Yevgeny Zamyatin
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D-503 is a model citizen of the One State society. As the designer of the Integral, the spaceship that will carry the wonders of One State to what they assume are the primitive people of other planets in the solar system, D-503 would be a distinguished citizen. But everyone in One State is equal, and D-503 does not question the wisdom of this system. He enjoys the regularity of his day, ordered by The Table of Hours: his wake-up time, his feeding hours, his work time, and his evenings in one of the huge auditoriums where citizens gather for instructive entertainment. He has a private hour, and sometimes a pink slip is issued that allows him a sexual interlude with the adoring and complacent O-90.

Life is good for D-503. But one day, walk walking like thousands of others during the walking hour and with O-90 by his side, he sees for the first time I-330, and she will acknowledge his glance. D-503's life, from this moment, will begin to spiral out of control.

Zamyatin's novel takes the form of the journal D-503 is keeping as a guide aimed at those beings he expects to meet on other planets. It describes the joys and wisdom of One State. D-503 is a relentlessly honest record keeper, and he holds nothing back. Even as his self-confident and didactic narrative begins to express his confusion, panic, and joy after meeting the beautiful, dangerous I-330, he continues his faithful recording of the facts. His passion for I-330 is disorienting and obsessive. He finds himself drawn into a conspiracy that both appalls and fascinates him. He questions for the first time. His first kiss with I-330 brings a revelation.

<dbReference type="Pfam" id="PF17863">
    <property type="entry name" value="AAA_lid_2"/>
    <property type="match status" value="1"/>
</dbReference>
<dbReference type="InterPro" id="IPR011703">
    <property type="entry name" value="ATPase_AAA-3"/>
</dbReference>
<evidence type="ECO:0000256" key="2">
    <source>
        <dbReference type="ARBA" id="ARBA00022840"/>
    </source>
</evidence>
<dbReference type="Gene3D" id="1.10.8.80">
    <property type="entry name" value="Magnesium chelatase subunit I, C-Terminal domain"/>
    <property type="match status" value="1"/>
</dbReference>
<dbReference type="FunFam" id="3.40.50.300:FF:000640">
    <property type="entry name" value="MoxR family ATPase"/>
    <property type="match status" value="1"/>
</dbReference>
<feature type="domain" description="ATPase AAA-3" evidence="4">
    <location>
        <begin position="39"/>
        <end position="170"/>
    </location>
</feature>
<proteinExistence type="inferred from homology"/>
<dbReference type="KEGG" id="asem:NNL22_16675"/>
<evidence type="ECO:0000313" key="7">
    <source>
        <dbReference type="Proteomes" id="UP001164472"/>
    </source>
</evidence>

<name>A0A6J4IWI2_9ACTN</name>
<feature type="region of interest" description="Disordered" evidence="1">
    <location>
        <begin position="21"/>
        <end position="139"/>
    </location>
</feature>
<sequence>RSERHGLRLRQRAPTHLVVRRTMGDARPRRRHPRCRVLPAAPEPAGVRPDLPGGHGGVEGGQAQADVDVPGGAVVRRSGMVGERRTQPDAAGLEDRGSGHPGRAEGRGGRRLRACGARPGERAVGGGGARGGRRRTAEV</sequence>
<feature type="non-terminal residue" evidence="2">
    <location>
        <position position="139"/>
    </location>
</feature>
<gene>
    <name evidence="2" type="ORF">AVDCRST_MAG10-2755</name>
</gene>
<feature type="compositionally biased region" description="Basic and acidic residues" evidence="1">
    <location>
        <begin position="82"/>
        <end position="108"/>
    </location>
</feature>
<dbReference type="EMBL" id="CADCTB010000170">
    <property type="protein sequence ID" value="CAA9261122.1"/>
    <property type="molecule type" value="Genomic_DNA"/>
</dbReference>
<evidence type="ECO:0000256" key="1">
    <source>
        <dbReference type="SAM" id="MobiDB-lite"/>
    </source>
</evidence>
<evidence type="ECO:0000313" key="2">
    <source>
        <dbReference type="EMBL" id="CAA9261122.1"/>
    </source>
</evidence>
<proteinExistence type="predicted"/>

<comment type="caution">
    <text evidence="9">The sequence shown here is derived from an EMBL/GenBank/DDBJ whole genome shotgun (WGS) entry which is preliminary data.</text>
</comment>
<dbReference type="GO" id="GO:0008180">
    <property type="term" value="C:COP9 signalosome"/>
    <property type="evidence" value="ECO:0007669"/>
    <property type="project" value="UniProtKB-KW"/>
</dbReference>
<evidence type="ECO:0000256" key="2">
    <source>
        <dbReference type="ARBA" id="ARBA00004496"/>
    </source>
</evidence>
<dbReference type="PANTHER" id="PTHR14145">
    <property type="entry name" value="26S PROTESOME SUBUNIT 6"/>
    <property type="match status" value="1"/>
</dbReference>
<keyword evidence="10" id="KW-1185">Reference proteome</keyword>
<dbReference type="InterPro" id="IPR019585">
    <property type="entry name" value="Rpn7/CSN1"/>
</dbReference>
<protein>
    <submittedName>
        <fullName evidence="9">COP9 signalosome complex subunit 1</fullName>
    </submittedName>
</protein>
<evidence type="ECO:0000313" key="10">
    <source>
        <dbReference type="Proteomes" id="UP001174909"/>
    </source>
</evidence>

It has never occurred to me before, but this is truly how it is: all of us on earth walk constantly over a seething, scarlet sea of flame, hidden below, in the belly of the earth. We never think of it. But what if the thin crust under our feet should turn into glass and we should suddenly see… I became glass. I saw – within myself.

Zamyatin's 1921 novel has foundational status in the history of science fiction, but as a book it has more in common with Gulliver's Travels than with the SF that would define the 20th and our present century. Zamyatin has no interest in the careful world building that has become crucial to science fiction writing. He characters, his plot, the well-developed but not very convincing details of One State are all in service to his darkly satirical vision of the future he foresaw for post-revolutionary Soviet society. In D-503 he has created a great character, one who channels his inner turmoil directly into his prose. That is the continuing strength of this novel almost a century after its composition.